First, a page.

If the site of injury is one of the upper cervical nerve roots, then a more complex C2 cervical nerve block may need to be used.  This generally requires X-ray control.

If a block works temporarily, it usually wears off as the anesthetic effect stops. To obtain a more lasting effect, a more permanent procedure is to damage the nerve. Here, partial nerve injury could make the nerve even more irritable, and complete nerve destruction could lead to denervation pain.

If the occipital nerve block doesn't work, it is likely that the pain is coming from somewhere else. We have encountered patients with cervical facet disease who have pain resembling ON. As the cervical facet nerve is closer to the spinal cord than the occipital nerve, blocking the occipital nerve leaves cervical facet pain untouched. Similarly, an injury to the occipital nerves close to the spinal cord prior to emerging into the skull would be untouched by a peripheral occipital nerve block.

Occipital Nerve leads
Xray showing leads for occipital nerve stimulator.

Durable treatments of occipital neuralgia

As a general comment, these all involve doing something fairly long lasting -- usually damaging the occipital nerve.

At the present writing (2015), none of these methods seem entirely satisfactory, but decompression surgery and RFGN (done very cautiously) would seem to us most suitable right now. Treatments appear to be in very slow evolution. We find it puzzling that section of the occipital nerve, through RFGN or just rhizotomy is not done more often. As patients in litigation often seem to have symptoms that can persist in spite of reasonable treatments, it is possible that there is some interaction between the often litigious context of ON and the current difficulties with treatments. In other words, it is more difficult to prove that a treatment works in litigating patient populations that are resistant to reporting improvement. There are also formidable barriers to pain physicians to being compensated for treating occipital neuralgia. This likely also contributes to the difficult treatment situation for ON.

Oral medications for nerve pain

Aspirin or acetaminophen, nonsteroidal analgesics such as torodol, and narcotics are frequently used for neuralgia. Usually non-narcotic pain killers are not strong enough to control neuralgia pain, but they are worth a try anyway. Narcotic medications are highly addictive and there is usually an attempt to use other medications first.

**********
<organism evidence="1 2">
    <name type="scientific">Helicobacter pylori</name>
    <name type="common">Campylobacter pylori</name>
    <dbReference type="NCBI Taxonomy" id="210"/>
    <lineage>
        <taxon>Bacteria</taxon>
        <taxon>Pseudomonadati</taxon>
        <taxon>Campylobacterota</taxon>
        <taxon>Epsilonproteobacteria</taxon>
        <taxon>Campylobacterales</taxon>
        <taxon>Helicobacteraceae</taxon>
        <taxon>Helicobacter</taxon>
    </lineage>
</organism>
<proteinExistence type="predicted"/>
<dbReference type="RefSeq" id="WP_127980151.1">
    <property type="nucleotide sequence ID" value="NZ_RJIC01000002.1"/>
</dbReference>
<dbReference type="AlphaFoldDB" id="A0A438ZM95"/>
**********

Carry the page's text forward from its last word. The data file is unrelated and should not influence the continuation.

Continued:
Topical medications for nerve pain

In general, topical treatment for nerve pain is a good idea. It avoids many side effects, and avoids addiction.

Anticonvulsants used for pain.

These are commonly used for trigeminal neuralgia. Tegretol (carbamazepine), Dilantin (phenytoin), and Neurontin (gabapentin) are the most commonly used drugs (Robotham et al, 1998). The author of this review often uses Trileptal (oxcarbamazine). They are given in doses similar to used for epilepsy, but more leeway is given to the patient in adjusting the dose up and down, depending on the amount of activity of the neuralgia. Sodium Valproate has also been used for this purpose.

Regarding oxcarbazepine (Trileptal), although it is not FDA approved for this indication, it behaves similarly to carbamazepine. Adjunctive agents may be used in this situation. These include baclofen and amitryptyline (see following).

Antidepressants used for pain.

These are mainly used for post-herpetic neuralgia rather than ON. Amitriptyline is the most commonly used medication. Nortryptyline, desipramine and others can also be used. These medications have substantial side effects (e.g. sedation, dry mouth, weight gain). Some authors claim that amitriptyline should be started within 3-6 months of onset of shingles to get optimal relief (Bowsher, 1994). SNRI type antidepressants such as Cymbalta are used for neuropathic pain. It has been suggested that for this use, beta-blockers should be avoided (Yalcin et al, 2009). Another SNRI antidepressant, venlafaxine, is a very good drug for migraine.

Case example of treated occipital neuralgia:

A middle age woman experienced an automobile accident, and thereafter developed severe headaches with pain behind her right ear, nose bleeds, and loss of smell and taste.  There was tenderness and wincing on palpation of the area behind the right ear. A tentative diagnosis of Eagles syndrome was proposed, but X-rays did not bear this out.  Diagnostic blocks of the occipital nerve abolished the pain.  She subsequently had RF-ganglioneurectomy, with complete relief of headache for 6 months.

Although we presented a successful case here, practically speaking, lack of success is far more common.



Copyright March 20, 2017 , Timothy C. Hain, M.D. All rights reserved. Last saved on March 20, 2017